So you consider yourself pretty knowledgable about wine. You know there are red wines, and white wines, and you haven't called rosé "the pink one" for years. Well, prepare yourselves, winos, because there's a lesser known wine in town that is making waves online right now. It's called orange wine, and it is not for the faint of palate.
First, let's start off by saying that no, there are no actual oranges in orange wine. It gets its name from its color, which can range from a faint, barely perceptible apricot, to a deep, dark amber. And while it may not be as popular as other wine varietals, orange wine is the result of an ancient wine making technique that's been around for centuries.
This non-interventionist style of winemaking, with few additives, has gained popularity particularly among millennial drinkers. The hashtag #orangewine also has 5.3M views on TikTok with users sharing their favorite bottles, ways to mix the wine into cocktails, and explainers about the alcohol itself.
Allowing the grapes to ferment with the skin results in the orange color, as well as increased tannins, which gives the wine a heftier taste than most whites. These tannins make orange wine complex enough to pair with bold, rich flavors, like red meat or salty cheeses. Tannins do not go well with fish oils however, so it is best to avoid pairing orange wine with oily fish like salmon, tuna, or mackerel.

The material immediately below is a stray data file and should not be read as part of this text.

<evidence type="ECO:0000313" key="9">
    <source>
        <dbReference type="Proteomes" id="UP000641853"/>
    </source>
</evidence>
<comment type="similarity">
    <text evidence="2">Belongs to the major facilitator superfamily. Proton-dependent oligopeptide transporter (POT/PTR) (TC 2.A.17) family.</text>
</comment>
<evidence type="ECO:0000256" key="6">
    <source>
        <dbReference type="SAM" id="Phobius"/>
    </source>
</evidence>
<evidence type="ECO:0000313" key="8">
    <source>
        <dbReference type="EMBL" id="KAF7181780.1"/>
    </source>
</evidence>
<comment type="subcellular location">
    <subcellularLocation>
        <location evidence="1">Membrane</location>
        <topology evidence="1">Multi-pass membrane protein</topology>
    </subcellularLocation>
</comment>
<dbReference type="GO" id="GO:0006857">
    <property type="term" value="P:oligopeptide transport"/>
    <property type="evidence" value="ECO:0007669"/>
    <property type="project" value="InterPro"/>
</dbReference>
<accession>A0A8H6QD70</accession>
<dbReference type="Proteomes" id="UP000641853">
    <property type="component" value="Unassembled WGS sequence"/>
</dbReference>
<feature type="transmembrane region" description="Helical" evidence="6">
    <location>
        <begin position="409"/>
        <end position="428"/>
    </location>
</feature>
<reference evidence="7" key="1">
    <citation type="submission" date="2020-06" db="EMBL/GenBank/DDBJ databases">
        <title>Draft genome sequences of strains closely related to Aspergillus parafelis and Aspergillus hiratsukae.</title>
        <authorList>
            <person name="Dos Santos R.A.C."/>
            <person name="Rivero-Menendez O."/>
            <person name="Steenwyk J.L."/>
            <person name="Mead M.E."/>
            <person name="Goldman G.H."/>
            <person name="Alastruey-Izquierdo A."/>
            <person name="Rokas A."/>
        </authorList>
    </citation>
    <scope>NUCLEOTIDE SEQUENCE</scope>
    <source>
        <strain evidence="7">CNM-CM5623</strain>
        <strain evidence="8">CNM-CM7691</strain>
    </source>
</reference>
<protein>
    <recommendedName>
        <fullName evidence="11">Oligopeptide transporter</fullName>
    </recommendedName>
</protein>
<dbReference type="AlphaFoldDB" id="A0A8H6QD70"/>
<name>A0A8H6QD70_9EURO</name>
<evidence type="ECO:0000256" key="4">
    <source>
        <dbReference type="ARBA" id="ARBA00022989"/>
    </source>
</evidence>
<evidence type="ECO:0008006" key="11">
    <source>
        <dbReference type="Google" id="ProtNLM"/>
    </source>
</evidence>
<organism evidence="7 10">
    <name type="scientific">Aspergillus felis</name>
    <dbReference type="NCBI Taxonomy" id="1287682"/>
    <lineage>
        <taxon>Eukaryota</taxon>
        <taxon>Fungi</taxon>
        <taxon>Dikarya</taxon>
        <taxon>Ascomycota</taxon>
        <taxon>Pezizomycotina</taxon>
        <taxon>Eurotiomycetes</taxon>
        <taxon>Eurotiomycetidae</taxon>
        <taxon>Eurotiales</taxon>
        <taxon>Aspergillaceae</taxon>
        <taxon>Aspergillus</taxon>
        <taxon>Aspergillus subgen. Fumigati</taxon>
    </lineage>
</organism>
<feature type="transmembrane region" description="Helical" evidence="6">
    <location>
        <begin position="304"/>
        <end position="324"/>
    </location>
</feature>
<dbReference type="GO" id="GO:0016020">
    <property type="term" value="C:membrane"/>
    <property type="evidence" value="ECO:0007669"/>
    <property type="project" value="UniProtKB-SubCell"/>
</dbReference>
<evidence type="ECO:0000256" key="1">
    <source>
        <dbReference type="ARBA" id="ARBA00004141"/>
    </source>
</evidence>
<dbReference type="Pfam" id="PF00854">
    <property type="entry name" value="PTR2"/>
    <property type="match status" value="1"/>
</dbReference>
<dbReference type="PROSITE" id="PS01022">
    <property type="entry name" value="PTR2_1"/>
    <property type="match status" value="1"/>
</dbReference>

Be warned though, all of these complex flavors mean orange wine is not a beginner's beverage. Whereas rosé is easy and accessible, orange wine is often challenging and impenetrable — the edgy, experimental jazz to rosé's cheery top 40 vibe.
What orange wines should you try if you're ready to take your wine tasting to the next step? Generally, most orange wines come from northeastern Italy, along the border with Slovenia. As for specific labels, Tom Kearney, co-owner of Brooklyn's June Wine Bar previously told Elle.com recommendations like La Clarine Farm, "One-Eighty" which he calls "an accessible crowdpleaser—complex but so balanced." Or, for those of you ready to dive in the deep end of oranges, Sepp Muster Erde, which Kearney's colleague Nick Gorevic calls "a very serious orange wine," that spends an entire year macerating. "This wine might be advanced," he says, "but basically everyone that tries it falls in love with it."
So as you look to host upscale dinner parties at home, or simply want to impress the next time you bring a bottle over as a housewarming gift, consider orange wine on the shelf of your local wine store. Don’t knock it ‘til you try it.
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